Standard Enigma vs Light Bearing Enigma – What’s the Difference?

There are three Enigma models: The Enigma Express, the standard Enigma, and the Light Bearing Enigma.  Each model attaches to the holster shell differently, and they are not interchangeable.  Which one do you need?

Does your gun have a light or laser attached in front of the trigger guard?

NO: my gun does not have a light or laser attached.

Get the Enigma Express or the standard Enigma.  See the different models here.

YES: My gun has a light or laser attached in front of the trigger guard, or under the barrel.

Get the Light Bearing Enigma.  The LBE was designed around the PHLster Floodlight holster shell, but will fit many other brands.  See the fit guide to learn how the LBE attaches and determine if your shell is compatible.

Are the Lightbearing and Standard Enigma Faceplates Interchangeable?

No.  The regular Enigma is designed to work with guns that DO NOT have lights or lasers attached.  It WILL NOT work with guns that have a light or laser.  Do not attempt to make it fit — the geometry is wrong, and you will break your holster or Enigma.

To fit the regular Engima, your holster shell needs two mounting holes directly under the trigger guard, and space to mount a modwing.  For more specific fit instructions, click the standard Enigma fit guide.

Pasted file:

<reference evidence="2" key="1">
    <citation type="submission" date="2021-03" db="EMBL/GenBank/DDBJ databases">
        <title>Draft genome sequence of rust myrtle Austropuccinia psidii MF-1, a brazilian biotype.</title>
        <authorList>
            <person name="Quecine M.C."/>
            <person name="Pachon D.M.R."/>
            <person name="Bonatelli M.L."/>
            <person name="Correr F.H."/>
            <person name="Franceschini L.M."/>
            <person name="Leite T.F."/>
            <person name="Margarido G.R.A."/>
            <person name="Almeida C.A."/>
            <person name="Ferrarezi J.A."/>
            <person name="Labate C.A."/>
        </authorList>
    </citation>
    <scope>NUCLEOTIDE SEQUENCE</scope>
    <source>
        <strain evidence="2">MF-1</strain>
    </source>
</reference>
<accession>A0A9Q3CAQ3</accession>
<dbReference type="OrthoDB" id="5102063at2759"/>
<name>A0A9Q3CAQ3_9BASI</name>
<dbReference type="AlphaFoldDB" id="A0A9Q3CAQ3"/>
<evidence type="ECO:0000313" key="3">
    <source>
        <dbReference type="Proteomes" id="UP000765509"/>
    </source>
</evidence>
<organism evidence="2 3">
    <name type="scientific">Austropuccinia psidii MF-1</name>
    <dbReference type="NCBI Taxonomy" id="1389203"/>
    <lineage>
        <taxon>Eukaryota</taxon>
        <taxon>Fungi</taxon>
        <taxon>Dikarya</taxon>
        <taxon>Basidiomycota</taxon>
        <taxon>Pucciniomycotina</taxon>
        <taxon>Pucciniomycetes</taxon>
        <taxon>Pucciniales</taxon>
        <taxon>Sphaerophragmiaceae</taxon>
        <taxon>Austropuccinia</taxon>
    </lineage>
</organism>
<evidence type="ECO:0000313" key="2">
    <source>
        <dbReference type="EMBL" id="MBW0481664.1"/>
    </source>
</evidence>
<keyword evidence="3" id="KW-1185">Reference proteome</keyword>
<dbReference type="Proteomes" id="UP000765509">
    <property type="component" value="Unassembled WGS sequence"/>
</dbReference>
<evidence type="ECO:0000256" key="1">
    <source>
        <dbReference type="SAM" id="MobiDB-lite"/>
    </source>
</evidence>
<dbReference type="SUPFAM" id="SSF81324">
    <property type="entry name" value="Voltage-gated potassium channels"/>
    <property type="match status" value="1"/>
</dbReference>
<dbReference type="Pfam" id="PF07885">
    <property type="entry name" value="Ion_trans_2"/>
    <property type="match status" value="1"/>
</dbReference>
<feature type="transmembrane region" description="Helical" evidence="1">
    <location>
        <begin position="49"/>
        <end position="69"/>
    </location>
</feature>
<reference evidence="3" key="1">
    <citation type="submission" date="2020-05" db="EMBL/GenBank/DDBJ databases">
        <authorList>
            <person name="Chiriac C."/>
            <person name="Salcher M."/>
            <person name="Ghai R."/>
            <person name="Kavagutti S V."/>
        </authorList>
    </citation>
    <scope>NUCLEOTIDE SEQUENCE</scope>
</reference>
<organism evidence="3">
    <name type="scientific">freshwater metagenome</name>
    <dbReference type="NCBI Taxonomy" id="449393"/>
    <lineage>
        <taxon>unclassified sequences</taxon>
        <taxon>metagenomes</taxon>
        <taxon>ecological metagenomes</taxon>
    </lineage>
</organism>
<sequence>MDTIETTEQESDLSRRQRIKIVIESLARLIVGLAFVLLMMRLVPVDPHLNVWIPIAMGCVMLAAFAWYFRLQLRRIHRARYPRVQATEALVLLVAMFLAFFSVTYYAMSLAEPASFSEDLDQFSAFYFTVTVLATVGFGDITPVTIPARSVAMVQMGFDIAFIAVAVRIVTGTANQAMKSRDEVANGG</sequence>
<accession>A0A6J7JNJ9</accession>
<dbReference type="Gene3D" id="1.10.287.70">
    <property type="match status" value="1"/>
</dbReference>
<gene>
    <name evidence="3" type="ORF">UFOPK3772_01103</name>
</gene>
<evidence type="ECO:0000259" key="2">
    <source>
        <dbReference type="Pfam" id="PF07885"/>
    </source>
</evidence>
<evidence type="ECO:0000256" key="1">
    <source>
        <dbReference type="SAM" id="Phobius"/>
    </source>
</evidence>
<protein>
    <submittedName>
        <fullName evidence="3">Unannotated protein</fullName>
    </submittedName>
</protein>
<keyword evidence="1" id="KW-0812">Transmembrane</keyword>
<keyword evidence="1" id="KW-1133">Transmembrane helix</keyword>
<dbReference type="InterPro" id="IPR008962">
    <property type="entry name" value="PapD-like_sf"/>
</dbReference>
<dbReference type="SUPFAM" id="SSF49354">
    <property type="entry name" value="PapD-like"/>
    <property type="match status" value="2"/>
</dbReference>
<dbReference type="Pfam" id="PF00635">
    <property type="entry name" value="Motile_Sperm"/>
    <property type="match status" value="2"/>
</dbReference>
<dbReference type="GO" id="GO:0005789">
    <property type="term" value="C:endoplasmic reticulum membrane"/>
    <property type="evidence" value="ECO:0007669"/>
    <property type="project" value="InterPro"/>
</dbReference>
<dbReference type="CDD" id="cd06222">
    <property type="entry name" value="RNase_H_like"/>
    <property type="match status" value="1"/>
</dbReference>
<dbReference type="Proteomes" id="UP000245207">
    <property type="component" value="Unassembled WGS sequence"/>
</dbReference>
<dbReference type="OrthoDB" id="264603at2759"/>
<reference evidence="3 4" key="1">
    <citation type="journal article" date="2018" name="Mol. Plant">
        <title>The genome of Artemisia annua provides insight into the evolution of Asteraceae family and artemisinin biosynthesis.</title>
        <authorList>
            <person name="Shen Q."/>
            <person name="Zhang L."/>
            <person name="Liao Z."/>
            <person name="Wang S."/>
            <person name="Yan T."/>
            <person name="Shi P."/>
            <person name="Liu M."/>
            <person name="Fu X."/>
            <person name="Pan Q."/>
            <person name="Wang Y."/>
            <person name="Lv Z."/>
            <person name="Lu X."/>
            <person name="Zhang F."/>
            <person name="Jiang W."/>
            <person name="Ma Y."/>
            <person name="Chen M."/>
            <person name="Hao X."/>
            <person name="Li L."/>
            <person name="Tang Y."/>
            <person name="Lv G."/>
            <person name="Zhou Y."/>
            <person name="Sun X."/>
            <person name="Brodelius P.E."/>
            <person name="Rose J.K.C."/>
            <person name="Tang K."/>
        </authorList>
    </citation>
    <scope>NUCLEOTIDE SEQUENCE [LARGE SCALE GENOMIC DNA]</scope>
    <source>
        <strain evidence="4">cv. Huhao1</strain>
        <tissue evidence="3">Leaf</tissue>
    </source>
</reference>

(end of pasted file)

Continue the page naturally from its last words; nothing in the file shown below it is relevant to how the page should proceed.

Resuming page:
The Lightbearing Enigma is designed to work with guns that DO have a light or laser attached.  It attaches to the face of the holster, not through the wing.  The Lightbearing Enigma faceplate is designed to support the increased weight and different balance of a weapon mounted light.  For specific fit instructions, click the Light Bearing Enigma fit guide here.

The two different Enigma faceplates are NOT interchangeable.  Do not try to “make it work.”  Do not modify your holster to attempt to make it fit.  Do not modify your Enigma faceplate.

Choose the correct Enigma for your needs. 

Do you need extra holster length?*

*If you’re carrying a longer-muzzled gun or a revolver, adding extra holster length may not be necessary for you, but for short semiautomatic guns, it’s often helpful.

Guns with short muzzles can be top-heavy and difficult to conceal comfortably. To solve this, some holsters have extra length added to the muzzle end. Like the keel on a boat, the extra muzzle length helps balance the holster, making it more comfortable and easier to conceal. This is especially true if you have a bit of a belly, which tends to push the grip out more and make the muzzle dig in.

Note that while extra muzzle length reduces grip printing, it can increase muzzle printing, which can be a concern with lower carry positions and tight fitting pants such as leggings or yoga pants. 

Learn more about the Keel Principle here.